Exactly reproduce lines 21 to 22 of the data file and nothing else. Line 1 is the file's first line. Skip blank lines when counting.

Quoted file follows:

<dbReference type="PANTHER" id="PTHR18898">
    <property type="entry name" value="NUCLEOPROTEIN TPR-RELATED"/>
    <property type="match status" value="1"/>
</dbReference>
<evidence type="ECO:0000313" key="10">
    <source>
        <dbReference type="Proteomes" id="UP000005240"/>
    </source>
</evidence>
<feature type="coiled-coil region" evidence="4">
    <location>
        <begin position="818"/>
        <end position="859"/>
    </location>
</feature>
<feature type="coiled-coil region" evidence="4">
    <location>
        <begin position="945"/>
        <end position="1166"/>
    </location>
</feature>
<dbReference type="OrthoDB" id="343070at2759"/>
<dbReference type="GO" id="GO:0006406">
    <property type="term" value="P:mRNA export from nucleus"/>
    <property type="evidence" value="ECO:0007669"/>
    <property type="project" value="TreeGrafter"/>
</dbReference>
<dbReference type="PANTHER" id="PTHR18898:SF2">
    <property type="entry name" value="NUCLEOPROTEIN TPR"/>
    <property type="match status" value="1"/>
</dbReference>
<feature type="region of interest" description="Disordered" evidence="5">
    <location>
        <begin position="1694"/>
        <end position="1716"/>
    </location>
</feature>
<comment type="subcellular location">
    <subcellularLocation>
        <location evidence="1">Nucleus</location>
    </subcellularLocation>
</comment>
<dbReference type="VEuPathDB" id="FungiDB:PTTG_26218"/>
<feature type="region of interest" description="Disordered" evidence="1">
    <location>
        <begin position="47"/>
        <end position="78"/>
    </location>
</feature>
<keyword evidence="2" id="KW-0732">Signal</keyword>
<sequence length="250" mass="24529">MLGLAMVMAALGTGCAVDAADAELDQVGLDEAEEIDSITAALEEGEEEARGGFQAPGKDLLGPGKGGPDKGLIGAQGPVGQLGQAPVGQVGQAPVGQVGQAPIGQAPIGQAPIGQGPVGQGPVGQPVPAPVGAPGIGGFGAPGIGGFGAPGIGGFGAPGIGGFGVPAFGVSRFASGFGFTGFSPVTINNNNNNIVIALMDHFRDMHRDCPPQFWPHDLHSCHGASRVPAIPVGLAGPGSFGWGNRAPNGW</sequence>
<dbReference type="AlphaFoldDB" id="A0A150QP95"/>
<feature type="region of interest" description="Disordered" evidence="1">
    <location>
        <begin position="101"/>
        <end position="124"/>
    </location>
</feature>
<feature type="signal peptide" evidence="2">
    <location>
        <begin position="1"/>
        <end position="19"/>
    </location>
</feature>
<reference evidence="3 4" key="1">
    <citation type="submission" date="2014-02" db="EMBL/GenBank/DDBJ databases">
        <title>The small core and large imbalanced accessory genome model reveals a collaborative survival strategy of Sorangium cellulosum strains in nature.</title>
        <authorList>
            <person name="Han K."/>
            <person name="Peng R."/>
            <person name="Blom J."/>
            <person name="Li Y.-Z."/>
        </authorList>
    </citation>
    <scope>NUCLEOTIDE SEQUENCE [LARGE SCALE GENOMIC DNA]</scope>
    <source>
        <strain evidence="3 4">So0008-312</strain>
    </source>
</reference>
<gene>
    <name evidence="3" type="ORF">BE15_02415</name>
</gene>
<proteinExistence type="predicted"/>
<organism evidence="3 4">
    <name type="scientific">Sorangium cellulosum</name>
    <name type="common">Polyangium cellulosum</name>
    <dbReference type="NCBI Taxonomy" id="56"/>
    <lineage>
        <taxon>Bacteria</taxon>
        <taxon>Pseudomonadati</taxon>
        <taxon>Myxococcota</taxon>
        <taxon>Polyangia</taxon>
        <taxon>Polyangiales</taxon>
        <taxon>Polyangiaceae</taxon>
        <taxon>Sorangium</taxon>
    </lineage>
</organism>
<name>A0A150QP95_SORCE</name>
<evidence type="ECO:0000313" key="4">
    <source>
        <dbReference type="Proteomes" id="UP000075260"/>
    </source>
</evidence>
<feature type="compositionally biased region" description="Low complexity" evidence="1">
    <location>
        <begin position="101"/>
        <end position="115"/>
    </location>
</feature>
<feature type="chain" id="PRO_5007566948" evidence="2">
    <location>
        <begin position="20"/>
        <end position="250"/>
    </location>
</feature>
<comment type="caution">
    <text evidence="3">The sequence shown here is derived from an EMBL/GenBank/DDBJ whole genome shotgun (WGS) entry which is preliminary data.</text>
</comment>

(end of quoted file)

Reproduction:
</feature>
<dbReference type="OrthoDB" id="343070at2759"/>